MathUpdate tweeted this afternoon that
Any number made by removing the first n digits of 646216567629137 is still prime.
Suffixes of 357686312646216567629137 (all primes)
which implies you can start with an even larger number, cutting off the first digit each time and producing a sequence of primes.
The following Python code verifies that this is indeed the case.
from sympy.ntheory import isprime x = "357686312646216567629137" while x: print isprime(int(x)) x = x[1:]
Update: lucio wrote a program to show that the prime given here is the longest one with the suffix property.
def extend_prime(n, result): for i in range(10): nn = int(str(i) + str(n)) if nn == n: continue if isprime(nn): result.append(nn) extend_prime(nn, result) return result print "Max Prefix Prime:", max(extend_prime("", ))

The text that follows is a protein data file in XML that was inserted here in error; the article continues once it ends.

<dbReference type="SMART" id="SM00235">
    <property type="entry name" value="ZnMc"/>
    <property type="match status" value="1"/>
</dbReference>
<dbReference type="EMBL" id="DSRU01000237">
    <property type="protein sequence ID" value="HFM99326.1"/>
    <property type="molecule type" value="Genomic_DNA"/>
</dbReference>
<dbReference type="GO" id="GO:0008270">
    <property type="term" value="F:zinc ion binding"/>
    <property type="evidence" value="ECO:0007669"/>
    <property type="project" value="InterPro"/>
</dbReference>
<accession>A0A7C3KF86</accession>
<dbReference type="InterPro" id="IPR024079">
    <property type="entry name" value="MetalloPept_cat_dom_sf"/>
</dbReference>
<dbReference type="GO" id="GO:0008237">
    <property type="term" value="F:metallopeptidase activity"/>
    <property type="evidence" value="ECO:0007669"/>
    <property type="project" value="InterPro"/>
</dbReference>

One minor suggestion: by using
range(1, 10) rather than
range(10) above, i.e. eliminating 0, the line
if nn == n: continue could be eliminated.
Instead of calling
max, you could call
len to find that there are 4260 suffix primes.
Here’s a list of all suffix primes created by the code above and sorting the output.
Other novelty primes:
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